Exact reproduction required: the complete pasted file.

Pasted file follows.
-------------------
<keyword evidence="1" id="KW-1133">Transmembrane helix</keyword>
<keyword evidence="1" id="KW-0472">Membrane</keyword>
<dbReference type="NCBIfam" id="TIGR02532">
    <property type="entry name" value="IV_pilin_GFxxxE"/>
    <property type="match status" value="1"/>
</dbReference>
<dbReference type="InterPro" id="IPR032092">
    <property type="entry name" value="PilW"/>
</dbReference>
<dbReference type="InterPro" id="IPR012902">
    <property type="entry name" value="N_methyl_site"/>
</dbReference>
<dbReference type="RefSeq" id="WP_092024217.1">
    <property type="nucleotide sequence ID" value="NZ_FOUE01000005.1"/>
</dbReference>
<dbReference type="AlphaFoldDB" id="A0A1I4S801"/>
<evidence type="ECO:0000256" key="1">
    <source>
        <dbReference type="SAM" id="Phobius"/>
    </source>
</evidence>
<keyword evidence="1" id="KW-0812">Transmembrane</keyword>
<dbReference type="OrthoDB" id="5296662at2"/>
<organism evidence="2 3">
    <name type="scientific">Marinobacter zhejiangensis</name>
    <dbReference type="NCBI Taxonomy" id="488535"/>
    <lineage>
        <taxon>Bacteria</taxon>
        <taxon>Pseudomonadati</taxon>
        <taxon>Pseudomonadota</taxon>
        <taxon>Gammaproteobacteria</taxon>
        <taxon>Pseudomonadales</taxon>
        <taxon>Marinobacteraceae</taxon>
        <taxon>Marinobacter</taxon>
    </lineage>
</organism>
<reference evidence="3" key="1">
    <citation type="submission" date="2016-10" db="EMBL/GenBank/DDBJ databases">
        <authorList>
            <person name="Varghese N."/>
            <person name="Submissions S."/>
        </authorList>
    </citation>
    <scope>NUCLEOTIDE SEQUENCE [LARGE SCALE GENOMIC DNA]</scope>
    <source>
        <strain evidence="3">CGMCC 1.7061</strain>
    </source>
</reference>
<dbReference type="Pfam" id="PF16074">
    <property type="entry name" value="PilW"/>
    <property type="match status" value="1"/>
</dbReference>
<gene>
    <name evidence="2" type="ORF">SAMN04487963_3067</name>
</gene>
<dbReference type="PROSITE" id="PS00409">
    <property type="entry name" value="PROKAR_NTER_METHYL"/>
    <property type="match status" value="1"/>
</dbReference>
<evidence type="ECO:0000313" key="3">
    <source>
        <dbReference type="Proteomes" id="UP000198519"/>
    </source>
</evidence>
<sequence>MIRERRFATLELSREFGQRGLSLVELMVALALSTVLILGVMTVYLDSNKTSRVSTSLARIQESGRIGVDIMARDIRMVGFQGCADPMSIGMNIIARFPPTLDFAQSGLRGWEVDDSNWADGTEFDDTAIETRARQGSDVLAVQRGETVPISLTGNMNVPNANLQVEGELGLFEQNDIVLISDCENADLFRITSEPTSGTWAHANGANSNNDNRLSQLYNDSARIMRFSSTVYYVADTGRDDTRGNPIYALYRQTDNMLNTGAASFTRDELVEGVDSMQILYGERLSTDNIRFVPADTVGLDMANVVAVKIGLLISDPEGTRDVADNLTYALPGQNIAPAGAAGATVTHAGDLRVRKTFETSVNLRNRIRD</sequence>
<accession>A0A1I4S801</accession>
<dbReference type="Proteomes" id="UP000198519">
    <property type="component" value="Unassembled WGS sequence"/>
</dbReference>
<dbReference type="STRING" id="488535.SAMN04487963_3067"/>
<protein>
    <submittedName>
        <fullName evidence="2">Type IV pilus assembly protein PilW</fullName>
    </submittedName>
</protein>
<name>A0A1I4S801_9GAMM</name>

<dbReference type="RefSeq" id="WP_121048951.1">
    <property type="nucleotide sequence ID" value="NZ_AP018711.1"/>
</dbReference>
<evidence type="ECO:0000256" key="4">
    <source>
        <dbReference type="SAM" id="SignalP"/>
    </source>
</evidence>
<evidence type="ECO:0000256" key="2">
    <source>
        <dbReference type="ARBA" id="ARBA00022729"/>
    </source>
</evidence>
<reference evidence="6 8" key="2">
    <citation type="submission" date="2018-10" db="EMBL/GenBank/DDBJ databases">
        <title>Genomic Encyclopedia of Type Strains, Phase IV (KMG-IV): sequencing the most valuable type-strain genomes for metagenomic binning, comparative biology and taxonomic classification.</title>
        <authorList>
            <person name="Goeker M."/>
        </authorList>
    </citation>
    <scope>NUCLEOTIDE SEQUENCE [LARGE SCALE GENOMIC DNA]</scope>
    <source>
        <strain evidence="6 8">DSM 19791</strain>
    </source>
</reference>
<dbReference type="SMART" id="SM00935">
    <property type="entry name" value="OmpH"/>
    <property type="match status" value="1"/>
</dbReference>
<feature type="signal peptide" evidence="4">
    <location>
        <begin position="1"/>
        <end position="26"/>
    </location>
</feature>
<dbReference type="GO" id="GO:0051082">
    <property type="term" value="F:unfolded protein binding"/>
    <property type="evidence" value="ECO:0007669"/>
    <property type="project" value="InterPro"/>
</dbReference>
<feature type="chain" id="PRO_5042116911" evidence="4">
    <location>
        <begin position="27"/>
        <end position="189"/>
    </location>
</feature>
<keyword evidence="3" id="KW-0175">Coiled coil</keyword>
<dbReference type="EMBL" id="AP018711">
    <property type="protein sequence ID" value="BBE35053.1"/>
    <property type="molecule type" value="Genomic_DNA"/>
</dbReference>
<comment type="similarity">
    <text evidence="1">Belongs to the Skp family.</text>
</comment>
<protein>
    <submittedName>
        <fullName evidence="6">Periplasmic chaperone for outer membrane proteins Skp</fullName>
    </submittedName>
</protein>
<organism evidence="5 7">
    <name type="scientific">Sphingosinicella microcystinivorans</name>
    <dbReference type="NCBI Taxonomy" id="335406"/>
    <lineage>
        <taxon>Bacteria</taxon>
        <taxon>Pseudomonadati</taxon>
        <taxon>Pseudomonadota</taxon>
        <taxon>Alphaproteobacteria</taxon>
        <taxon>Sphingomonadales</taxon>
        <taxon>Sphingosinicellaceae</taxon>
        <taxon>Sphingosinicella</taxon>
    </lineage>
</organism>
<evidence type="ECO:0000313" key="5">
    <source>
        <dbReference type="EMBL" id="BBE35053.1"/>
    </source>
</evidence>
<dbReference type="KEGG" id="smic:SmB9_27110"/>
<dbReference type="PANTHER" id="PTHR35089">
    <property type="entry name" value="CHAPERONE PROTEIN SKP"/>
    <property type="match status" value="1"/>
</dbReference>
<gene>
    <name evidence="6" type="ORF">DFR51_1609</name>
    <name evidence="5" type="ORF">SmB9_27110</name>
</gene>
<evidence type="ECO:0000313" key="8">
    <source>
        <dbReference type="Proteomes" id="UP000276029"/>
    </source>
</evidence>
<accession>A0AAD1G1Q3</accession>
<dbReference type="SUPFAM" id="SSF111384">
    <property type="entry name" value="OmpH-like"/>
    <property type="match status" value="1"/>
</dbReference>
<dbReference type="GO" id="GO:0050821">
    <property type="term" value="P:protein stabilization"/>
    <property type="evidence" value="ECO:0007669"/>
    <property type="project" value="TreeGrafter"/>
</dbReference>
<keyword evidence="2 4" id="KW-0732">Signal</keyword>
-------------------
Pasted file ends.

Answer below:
<keyword evidence="1" id="KW-1133">Transmembrane helix</keyword>
<keyword evidence="1" id="KW-0472">Membrane</keyword>
<dbReference type="NCBIfam" id="TIGR02532">
    <property type="entry name" value="IV_pilin_GFxxxE"/>
    <property type="match status" value="1"/>
</dbReference>
<dbReference type="InterPro" id="IPR032092">
    <property type="entry name" value="PilW"/>
</dbReference>
<dbReference type="InterPro" id="IPR012902">
    <property type="entry name" value="N_methyl_site"/>
</dbReference>
<dbReference type="RefSeq" id="WP_092024217.1">
    <property type="nucleotide sequence ID" value="NZ_FOUE01000005.1"/>
</dbReference>
<dbReference type="AlphaFoldDB" id="A0A1I4S801"/>
<evidence type="ECO:0000256" key="1">
    <source>
        <dbReference type="SAM" id="Phobius"/>
    </source>
</evidence>
<keyword evidence="1" id="KW-0812">Transmembrane</keyword>
<dbReference type="OrthoDB" id="5296662at2"/>
<organism evidence="2 3">
    <name type="scientific">Marinobacter zhejiangensis</name>
    <dbReference type="NCBI Taxonomy" id="488535"/>
    <lineage>
        <taxon>Bacteria</taxon>
        <taxon>Pseudomonadati</taxon>
        <taxon>Pseudomonadota</taxon>
        <taxon>Gammaproteobacteria</taxon>
        <taxon>Pseudomonadales</taxon>
        <taxon>Marinobacteraceae</taxon>
        <taxon>Marinobacter</taxon>
    </lineage>
</organism>
<reference evidence="3" key="1">
    <citation type="submission" date="2016-10" db="EMBL/GenBank/DDBJ databases">
        <authorList>
            <person name="Varghese N."/>
            <person name="Submissions S."/>
        </authorList>
    </citation>
    <scope>NUCLEOTIDE SEQUENCE [LARGE SCALE GENOMIC DNA]</scope>
    <source>
        <strain evidence="3">CGMCC 1.7061</strain>
    </source>
</reference>
<dbReference type="Pfam" id="PF16074">
    <property type="entry name" value="PilW"/>
    <property type="match status" value="1"/>
</dbReference>
<gene>
    <name evidence="2" type="ORF">SAMN04487963_3067</name>
</gene>
<dbReference type="PROSITE" id="PS00409">
    <property type="entry name" value="PROKAR_NTER_METHYL"/>
    <property type="match status" value="1"/>
</dbReference>
<evidence type="ECO:0000313" key="3">
    <source>
        <dbReference type="Proteomes" id="UP000198519"/>
    </source>
</evidence>
<sequence>MIRERRFATLELSREFGQRGLSLVELMVALALSTVLILGVMTVYLDSNKTSRVSTSLARIQESGRIGVDIMARDIRMVGFQGCADPMSIGMNIIARFPPTLDFAQSGLRGWEVDDSNWADGTEFDDTAIETRARQGSDVLAVQRGETVPISLTGNMNVPNANLQVEGELGLFEQNDIVLISDCENADLFRITSEPTSGTWAHANGANSNNDNRLSQLYNDSARIMRFSSTVYYVADTGRDDTRGNPIYALYRQTDNMLNTGAASFTRDELVEGVDSMQILYGERLSTDNIRFVPADTVGLDMANVVAVKIGLLISDPEGTRDVADNLTYALPGQNIAPAGAAGATVTHAGDLRVRKTFETSVNLRNRIRD</sequence>
<accession>A0A1I4S801</accession>
<dbReference type="Proteomes" id="UP000198519">
    <property type="component" value="Unassembled WGS sequence"/>
</dbReference>
<dbReference type="STRING" id="488535.SAMN04487963_3067"/>
<protein>
    <submittedName>
        <fullName evidence="2">Type IV pilus assembly protein PilW</fullName>
    </submittedName>
</protein>
<name>A0A1I4S801_9GAMM</name>

<dbReference type="RefSeq" id="WP_121048951.1">
    <property type="nucleotide sequence ID" value="NZ_AP018711.1"/>
</dbReference>
<evidence type="ECO:0000256" key="4">
    <source>
        <dbReference type="SAM" id="SignalP"/>
    </source>
</evidence>
<evidence type="ECO:0000256" key="2">
    <source>
        <dbReference type="ARBA" id="ARBA00022729"/>
    </source>
</evidence>
<reference evidence="6 8" key="2">
    <citation type="submission" date="2018-10" db="EMBL/GenBank/DDBJ databases">
        <title>Genomic Encyclopedia of Type Strains, Phase IV (KMG-IV): sequencing the most valuable type-strain genomes for metagenomic binning, comparative biology and taxonomic classification.</title>
        <authorList>
            <person name="Goeker M."/>
        </authorList>
    </citation>
    <scope>NUCLEOTIDE SEQUENCE [LARGE SCALE GENOMIC DNA]</scope>
    <source>
        <strain evidence="6 8">DSM 19791</strain>
    </source>
</reference>
<dbReference type="SMART" id="SM00935">
    <property type="entry name" value="OmpH"/>
    <property type="match status" value="1"/>
</dbReference>
<feature type="signal peptide" evidence="4">
    <location>
        <begin position="1"/>
        <end position="26"/>
    </location>
</feature>
<dbReference type="GO" id="GO:0051082">
    <property type="term" value="F:unfolded protein binding"/>
    <property type="evidence" value="ECO:0007669"/>
    <property type="project" value="InterPro"/>
</dbReference>
<feature type="chain" id="PRO_5042116911" evidence="4">
    <location>
        <begin position="27"/>
        <end position="189"/>
    </location>
</feature>
<keyword evidence="3" id="KW-0175">Coiled coil</keyword>
<dbReference type="EMBL" id="AP018711">
    <property type="protein sequence ID" value="BBE35053.1"/>
    <property type="molecule type" value="Genomic_DNA"/>
</dbReference>
<comment type="similarity">
    <text evidence="1">Belongs to the Skp family.</text>
</comment>
<protein>
    <submittedName>
        <fullName evidence="6">Periplasmic chaperone for outer membrane proteins Skp</fullName>
    </submittedName>
</protein>
<organism evidence="5 7">
    <name type="scientific">Sphingosinicella microcystinivorans</name>
    <dbReference type="NCBI Taxonomy" id="335406"/>
    <lineage>
        <taxon>Bacteria</taxon>
        <taxon>Pseudomonadati</taxon>
        <taxon>Pseudomonadota</taxon>
        <taxon>Alphaproteobacteria</taxon>
        <taxon>Sphingomonadales</taxon>
        <taxon>Sphingosinicellaceae</taxon>
        <taxon>Sphingosinicella</taxon>
    </lineage>
</organism>
<evidence type="ECO:0000313" key="5">
    <source>
        <dbReference type="EMBL" id="BBE35053.1"/>
    </source>
</evidence>
<dbReference type="KEGG" id="smic:SmB9_27110"/>
<dbReference type="PANTHER" id="PTHR35089">
    <property type="entry name" value="CHAPERONE PROTEIN SKP"/>
    <property type="match status" value="1"/>
</dbReference>
<gene>
    <name evidence="6" type="ORF">DFR51_1609</name>
    <name evidence="5" type="ORF">SmB9_27110</name>
</gene>
<evidence type="ECO:0000313" key="8">
    <source>
        <dbReference type="Proteomes" id="UP000276029"/>
    </source>
</evidence>
<accession>A0AAD1G1Q3</accession>
<dbReference type="SUPFAM" id="SSF111384">
    <property type="entry name" value="OmpH-like"/>
    <property type="match status" value="1"/>
</dbReference>
<dbReference type="GO" id="GO:0050821">
    <property type="term" value="P:protein stabilization"/>
    <property type="evidence" value="ECO:0007669"/>
    <property type="project" value="TreeGrafter"/>
</dbReference>
<keyword evidence="2 4" id="KW-0732">Signal</keyword>